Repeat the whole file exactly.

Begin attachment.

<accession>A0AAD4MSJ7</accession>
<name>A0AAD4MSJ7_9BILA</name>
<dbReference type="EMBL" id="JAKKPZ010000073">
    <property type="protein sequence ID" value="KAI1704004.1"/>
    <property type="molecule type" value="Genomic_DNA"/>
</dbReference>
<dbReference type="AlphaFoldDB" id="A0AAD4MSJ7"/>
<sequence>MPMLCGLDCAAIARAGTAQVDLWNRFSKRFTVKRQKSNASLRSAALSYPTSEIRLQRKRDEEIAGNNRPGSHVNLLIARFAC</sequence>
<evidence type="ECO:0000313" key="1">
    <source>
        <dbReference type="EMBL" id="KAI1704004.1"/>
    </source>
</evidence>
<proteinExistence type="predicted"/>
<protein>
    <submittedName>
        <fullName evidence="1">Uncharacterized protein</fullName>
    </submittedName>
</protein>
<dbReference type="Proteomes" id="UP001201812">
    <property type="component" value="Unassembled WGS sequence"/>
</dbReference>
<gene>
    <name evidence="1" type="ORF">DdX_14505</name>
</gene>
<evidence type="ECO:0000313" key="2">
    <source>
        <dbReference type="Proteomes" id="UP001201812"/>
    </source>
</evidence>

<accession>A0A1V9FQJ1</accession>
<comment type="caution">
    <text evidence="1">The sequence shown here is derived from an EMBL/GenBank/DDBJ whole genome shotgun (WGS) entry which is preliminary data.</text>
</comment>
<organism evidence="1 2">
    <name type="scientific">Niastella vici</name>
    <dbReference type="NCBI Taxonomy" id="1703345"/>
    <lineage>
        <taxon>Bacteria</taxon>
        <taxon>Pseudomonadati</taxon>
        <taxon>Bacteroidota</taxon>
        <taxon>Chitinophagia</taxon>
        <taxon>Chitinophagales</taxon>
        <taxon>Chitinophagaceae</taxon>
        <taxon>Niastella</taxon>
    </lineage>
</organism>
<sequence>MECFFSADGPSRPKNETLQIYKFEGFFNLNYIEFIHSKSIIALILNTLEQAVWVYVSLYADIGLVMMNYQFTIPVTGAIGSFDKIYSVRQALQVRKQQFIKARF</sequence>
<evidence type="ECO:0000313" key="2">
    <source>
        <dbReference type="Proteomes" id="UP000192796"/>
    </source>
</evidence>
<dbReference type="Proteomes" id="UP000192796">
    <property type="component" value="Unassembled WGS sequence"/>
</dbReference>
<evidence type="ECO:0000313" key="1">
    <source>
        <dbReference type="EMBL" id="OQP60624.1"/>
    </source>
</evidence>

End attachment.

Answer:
<accession>A0AAD4MSJ7</accession>
<name>A0AAD4MSJ7_9BILA</name>
<dbReference type="EMBL" id="JAKKPZ010000073">
    <property type="protein sequence ID" value="KAI1704004.1"/>
    <property type="molecule type" value="Genomic_DNA"/>
</dbReference>
<dbReference type="AlphaFoldDB" id="A0AAD4MSJ7"/>
<sequence>MPMLCGLDCAAIARAGTAQVDLWNRFSKRFTVKRQKSNASLRSAALSYPTSEIRLQRKRDEEIAGNNRPGSHVNLLIARFAC</sequence>
<evidence type="ECO:0000313" key="1">
    <source>
        <dbReference type="EMBL" id="KAI1704004.1"/>
    </source>
</evidence>
<proteinExistence type="predicted"/>
<protein>
    <submittedName>
        <fullName evidence="1">Uncharacterized protein</fullName>
    </submittedName>
</protein>
<dbReference type="Proteomes" id="UP001201812">
    <property type="component" value="Unassembled WGS sequence"/>
</dbReference>
<gene>
    <name evidence="1" type="ORF">DdX_14505</name>
</gene>
<evidence type="ECO:0000313" key="2">
    <source>
        <dbReference type="Proteomes" id="UP001201812"/>
    </source>
</evidence>

<accession>A0A1V9FQJ1</accession>
<comment type="caution">
    <text evidence="1">The sequence shown here is derived from an EMBL/GenBank/DDBJ whole genome shotgun (WGS) entry which is preliminary data.</text>
</comment>
<organism evidence="1 2">
    <name type="scientific">Niastella vici</name>
    <dbReference type="NCBI Taxonomy" id="1703345"/>
    <lineage>
        <taxon>Bacteria</taxon>
        <taxon>Pseudomonadati</taxon>
        <taxon>Bacteroidota</taxon>
        <taxon>Chitinophagia</taxon>
        <taxon>Chitinophagales</taxon>
        <taxon>Chitinophagaceae</taxon>
        <taxon>Niastella</taxon>
    </lineage>
</organism>
<sequence>MECFFSADGPSRPKNETLQIYKFEGFFNLNYIEFIHSKSIIALILNTLEQAVWVYVSLYADIGLVMMNYQFTIPVTGAIGSFDKIYSVRQALQVRKQQFIKARF</sequence>
<evidence type="ECO:0000313" key="2">
    <source>
        <dbReference type="Proteomes" id="UP000192796"/>
    </source>
</evidence>
<dbReference type="Proteomes" id="UP000192796">
    <property type="component" value="Unassembled WGS sequence"/>
</dbReference>
<evidence type="ECO:0000313" key="1">
    <source>
        <dbReference type="EMBL" id="OQP60624.1"/>
    </source>
</evidence>